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Love Story by Erich Segal
Author: Aditi Shah
With Valentines Day round the corner, and love in the air, I am going to review what according to me one of the most romantic novels, even though it’s a tragedy – Love Story by Erich Segal. This is a pretty short novel, but nobody who has read it has forgotten this book.

As the name suggests this book is about a love story albeit a different kind. Story wise, there's nothing really new..Rich guy meets a poor girl and falls in love..But the way this story is told, that is what makes this one different and worth reading. No sentimental crap being said over and over again, but still it does touch you. Two famous phrases from the book stay with you forever - The starting "What can you say about a twenty-five year old girl who died? That she was beautiful and brilliant. That she loved Mozart and Bach. The Beatles. And me." & the line that stays throughout the book "Love never means having to say you're sorry".

The story primarily revolves around two central characters from two contrastingly different financial backgrounds. Oliver Barrett IV, a wealthy Harvard student and an avid ice hockey player who falls in love with Jennifer Cavilleri (Jenny), the daughter of a pastry chef. Much to the horror of his aristocratic family and very much against the wishes of his snobbish father, Oliver marries the quick witted Radcliffe girl. The two had nothing in common but their love for each other. He is cut off from the family wealth and she refuses a scholarship to study music in Paris. But they are happy and content and very much in love.

Contrastingly their relationship with their respective father's is also extremely different. Jenny is extremely attached to her father where as Oliver often looks upon his father with contempt and refuses to either take his advice or his help in any matter.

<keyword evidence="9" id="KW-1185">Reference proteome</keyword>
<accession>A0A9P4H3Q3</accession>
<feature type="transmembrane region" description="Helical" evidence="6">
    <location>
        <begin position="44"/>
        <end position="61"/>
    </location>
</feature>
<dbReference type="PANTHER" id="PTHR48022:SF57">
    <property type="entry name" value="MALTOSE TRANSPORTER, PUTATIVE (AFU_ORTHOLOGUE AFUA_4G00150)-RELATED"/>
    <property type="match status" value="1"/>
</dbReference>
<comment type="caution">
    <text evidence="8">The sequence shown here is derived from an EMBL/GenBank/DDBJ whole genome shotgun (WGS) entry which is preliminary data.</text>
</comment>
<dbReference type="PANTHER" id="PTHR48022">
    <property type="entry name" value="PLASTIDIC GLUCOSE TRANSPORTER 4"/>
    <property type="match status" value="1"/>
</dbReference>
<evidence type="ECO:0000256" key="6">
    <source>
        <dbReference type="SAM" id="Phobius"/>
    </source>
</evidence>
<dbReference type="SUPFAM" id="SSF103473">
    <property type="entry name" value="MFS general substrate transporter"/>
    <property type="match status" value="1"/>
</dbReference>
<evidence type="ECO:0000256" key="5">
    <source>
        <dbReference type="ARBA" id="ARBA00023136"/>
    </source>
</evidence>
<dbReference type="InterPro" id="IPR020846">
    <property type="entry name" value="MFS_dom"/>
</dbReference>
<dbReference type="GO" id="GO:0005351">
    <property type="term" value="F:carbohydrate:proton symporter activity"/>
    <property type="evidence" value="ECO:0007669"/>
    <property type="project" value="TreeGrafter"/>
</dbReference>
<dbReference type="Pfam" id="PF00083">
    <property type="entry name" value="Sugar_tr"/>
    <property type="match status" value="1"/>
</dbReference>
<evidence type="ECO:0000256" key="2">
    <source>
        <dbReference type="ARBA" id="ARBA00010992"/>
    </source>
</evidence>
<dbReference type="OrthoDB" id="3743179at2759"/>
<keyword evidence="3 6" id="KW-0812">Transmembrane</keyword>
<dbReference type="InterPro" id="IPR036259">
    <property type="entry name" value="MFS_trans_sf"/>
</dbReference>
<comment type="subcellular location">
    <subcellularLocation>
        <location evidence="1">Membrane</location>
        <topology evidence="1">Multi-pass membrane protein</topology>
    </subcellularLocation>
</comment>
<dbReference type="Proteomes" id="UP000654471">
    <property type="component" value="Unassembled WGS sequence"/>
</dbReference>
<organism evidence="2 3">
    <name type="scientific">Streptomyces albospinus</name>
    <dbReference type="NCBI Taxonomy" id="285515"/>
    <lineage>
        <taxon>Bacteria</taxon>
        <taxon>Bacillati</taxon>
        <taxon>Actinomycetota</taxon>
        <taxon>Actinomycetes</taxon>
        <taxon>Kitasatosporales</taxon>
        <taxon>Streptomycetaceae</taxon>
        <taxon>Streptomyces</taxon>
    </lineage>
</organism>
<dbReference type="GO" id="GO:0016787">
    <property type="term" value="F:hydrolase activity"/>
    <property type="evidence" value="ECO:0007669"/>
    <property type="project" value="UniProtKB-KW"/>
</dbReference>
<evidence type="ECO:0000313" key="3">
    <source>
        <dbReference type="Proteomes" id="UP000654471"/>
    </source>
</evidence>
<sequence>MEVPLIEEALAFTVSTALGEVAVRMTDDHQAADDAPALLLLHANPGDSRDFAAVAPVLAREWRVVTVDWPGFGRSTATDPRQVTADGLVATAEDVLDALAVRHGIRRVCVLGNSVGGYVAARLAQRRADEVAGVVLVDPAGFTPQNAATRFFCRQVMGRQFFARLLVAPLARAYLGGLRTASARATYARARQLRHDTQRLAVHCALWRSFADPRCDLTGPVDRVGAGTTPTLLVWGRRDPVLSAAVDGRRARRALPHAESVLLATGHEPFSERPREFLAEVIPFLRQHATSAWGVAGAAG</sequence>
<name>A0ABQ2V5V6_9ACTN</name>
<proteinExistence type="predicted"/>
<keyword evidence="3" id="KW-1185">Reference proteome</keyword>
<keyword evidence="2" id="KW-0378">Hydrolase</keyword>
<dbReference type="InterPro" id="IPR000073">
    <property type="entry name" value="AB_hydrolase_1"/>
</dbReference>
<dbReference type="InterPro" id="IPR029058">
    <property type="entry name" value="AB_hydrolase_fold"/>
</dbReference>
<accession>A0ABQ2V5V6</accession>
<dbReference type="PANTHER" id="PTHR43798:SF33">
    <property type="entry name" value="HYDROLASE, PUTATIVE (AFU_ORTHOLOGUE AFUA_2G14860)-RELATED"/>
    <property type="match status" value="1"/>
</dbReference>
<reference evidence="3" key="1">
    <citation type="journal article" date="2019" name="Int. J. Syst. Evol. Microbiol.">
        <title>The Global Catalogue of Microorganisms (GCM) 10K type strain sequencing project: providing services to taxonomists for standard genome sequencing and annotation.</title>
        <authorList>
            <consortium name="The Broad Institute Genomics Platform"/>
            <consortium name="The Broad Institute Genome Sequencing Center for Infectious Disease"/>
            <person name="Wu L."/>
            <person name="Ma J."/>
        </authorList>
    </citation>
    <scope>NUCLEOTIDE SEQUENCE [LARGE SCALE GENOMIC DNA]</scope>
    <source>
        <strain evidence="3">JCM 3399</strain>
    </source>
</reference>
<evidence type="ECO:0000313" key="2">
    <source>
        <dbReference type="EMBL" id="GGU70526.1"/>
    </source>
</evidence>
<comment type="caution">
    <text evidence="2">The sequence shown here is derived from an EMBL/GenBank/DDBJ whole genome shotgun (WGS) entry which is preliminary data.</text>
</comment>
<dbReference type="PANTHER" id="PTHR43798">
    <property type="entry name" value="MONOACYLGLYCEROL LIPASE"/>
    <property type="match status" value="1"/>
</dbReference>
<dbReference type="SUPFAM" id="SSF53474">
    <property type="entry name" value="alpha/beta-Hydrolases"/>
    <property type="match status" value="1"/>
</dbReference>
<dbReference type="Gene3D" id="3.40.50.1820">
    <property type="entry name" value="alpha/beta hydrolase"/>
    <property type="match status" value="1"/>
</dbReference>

For three years, the newly married couple faces financial trouble and has to work hard to make ends meet. Jennifer tries her best to make Oliver reconcile with his parents but Oliver remains stubborn and rebellious. His refusal to unbend and realize his father's pain makes Jenny sad and angry but Oliver could not bring himself to seek forgiveness or blessings from his father.

After graduation, Oliver finds a job with a respectable law firm. Things begin to improve. A baby is all they look for to complete the perfect setting. But then tragedy strikes. Jennifer is diagnosed with a fatal disease. Oliver is forced to seek his father's help in meeting the medical bills but he does not disclose the reasons for the loan. Jennifer meanwhile tells her husband not to blame himself for the opportunities she lost. They embrace tightly before she dies in his arms

The novel on another stratum, also explores the relationships between fathers and their offspring. Jenny adores her father Phil and he too worships the ground she walks on. They are close and support each other through good times and bad. In contrast, Oliver always tried to break away from "Barrett Traditions" but on a subconscious level he craved warmth and understanding from his father. When Mr.Barrett comes to know about Jenny's illness, he rushes to be with his son in New York. He is too late to make peace with Jenny. Oliver breaks down in his arms and thus a new relationship starts between Oliver and Mr. Barrett.

Love Story is, best phrased an average novel with a lot of heart, . The characterization is poor, the character development is fantastic; the prose is slack and often, painful, but it succors to a surging climactic efflorescence; the dialogues are unconventional, but concomitantly, unconventionally good; the climax is actually an anti-climax, is grotesquely saddening, heart-rending, and all of it is damningly intelligently plotted.

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